Who is Dementia Care for and Where is it Provided?
Dementia care has been designed to provide support to those who have received a diagnosis of dementia or Alzheimer’s disease. Dementia affects individuals in a wide variety of ways and as a progressive condition, there are different levels and severities, meaning where and how dementia care is provided is dependent on the individual. Care and support for those with dementia can take place in either one’s own home, or in a specialist setting such as a residential care home or nursing home.
It can be challenging to know what level of care is required for yourself or a loved one, and where best to receive it, especially when under very difficult circumstances. Those with low-level dementia or in the earlier stages can experience a variety of symptoms such as struggling to complete daily routines, misplacing items, and memory loss. People that are at a more advanced stage of dementia may begin to show other symptoms like difficulty in keeping up with personal care and managing a household, as well as cooking for themselves and remembering to attend healthcare appointments.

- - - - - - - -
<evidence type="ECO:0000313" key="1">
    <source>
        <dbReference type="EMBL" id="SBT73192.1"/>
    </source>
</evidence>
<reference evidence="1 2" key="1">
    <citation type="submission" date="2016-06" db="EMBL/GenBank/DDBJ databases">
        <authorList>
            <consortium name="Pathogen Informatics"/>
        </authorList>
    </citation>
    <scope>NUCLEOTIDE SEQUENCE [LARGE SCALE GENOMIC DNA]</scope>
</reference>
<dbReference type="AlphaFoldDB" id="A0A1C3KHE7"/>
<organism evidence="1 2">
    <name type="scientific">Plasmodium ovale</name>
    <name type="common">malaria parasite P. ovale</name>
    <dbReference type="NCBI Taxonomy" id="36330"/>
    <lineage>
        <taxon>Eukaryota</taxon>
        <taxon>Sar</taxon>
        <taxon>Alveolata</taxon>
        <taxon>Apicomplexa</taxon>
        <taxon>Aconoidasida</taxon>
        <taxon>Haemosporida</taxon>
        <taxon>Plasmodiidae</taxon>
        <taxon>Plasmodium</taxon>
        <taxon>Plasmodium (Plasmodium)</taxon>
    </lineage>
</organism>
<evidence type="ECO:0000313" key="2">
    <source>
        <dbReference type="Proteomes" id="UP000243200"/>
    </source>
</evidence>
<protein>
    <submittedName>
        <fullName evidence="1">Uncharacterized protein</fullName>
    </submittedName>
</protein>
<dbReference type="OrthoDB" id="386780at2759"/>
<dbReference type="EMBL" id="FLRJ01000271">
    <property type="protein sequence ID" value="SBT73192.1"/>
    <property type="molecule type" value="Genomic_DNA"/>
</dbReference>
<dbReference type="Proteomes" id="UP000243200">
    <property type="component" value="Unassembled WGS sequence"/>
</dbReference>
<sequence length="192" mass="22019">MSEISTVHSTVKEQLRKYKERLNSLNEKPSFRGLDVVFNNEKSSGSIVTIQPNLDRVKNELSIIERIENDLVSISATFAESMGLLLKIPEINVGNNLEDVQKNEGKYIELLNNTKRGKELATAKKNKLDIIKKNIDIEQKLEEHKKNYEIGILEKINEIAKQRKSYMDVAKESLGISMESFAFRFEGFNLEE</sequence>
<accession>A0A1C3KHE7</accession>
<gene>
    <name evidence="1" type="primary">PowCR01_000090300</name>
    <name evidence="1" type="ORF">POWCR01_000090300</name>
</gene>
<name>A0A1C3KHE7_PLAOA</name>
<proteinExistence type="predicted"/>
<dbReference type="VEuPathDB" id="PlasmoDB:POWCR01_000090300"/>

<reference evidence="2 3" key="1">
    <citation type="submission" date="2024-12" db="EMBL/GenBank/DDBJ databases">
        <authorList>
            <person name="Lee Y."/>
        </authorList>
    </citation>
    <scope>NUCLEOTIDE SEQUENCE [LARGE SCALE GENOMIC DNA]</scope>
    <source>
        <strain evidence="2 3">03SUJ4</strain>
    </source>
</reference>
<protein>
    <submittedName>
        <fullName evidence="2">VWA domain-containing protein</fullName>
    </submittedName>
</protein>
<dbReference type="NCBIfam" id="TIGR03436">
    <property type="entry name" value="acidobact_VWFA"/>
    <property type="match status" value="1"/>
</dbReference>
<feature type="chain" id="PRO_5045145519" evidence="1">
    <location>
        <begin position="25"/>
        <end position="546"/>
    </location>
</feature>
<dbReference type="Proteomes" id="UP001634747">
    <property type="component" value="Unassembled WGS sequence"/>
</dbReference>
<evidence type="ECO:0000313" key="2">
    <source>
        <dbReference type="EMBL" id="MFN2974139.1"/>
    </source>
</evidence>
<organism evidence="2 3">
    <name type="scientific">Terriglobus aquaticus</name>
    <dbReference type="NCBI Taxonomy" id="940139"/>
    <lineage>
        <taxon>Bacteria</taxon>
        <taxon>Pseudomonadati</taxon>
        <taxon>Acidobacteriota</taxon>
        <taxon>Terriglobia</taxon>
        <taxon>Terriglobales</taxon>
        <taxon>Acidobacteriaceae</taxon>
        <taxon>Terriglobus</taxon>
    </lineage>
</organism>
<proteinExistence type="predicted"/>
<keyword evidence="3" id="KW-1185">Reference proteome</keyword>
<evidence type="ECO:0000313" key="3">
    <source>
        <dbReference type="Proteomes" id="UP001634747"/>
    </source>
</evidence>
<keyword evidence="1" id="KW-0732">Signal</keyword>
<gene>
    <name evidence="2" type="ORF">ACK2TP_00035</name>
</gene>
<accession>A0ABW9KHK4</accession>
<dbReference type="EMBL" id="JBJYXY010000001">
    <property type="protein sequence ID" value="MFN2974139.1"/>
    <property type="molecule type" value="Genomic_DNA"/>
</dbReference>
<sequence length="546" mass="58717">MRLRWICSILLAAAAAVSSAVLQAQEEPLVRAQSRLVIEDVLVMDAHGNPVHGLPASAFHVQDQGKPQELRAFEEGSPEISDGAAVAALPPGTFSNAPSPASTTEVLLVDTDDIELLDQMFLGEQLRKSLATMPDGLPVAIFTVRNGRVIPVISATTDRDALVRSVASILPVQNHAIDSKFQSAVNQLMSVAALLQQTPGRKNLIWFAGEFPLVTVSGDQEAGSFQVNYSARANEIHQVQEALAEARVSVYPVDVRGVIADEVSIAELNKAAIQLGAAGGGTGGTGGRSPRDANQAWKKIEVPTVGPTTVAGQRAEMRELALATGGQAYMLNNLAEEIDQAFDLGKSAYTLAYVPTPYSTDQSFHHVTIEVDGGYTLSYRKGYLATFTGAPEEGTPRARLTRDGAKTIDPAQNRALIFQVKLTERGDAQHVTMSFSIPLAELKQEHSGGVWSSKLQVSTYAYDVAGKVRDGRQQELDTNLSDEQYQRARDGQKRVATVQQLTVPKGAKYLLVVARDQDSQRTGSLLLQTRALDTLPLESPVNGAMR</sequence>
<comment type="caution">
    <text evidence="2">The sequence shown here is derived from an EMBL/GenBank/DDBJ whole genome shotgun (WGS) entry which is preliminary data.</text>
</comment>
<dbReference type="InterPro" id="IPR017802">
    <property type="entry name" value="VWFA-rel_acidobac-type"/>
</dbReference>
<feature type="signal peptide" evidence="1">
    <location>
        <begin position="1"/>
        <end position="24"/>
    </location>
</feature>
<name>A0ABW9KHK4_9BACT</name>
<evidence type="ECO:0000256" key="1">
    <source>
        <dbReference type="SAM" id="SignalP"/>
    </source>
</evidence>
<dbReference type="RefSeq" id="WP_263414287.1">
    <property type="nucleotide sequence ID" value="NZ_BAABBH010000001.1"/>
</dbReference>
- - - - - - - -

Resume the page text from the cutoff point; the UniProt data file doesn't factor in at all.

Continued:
These symptoms can often signify that professional and around-the-clock support is required. Dementia care homes have care staff who are available at all times of the day and night to provide care in a safe and supportive setting. In care homes that provide nursing care too, there is also a team of nurses available 24/7 to support those with more complex medical care needs. In addition to having easy access to these care services, individuals also have the advantage of being able to use a variety of facilities, take part in activities, meet other like-minded people, and have all home-cooked meals and housekeeping taken care of without worry.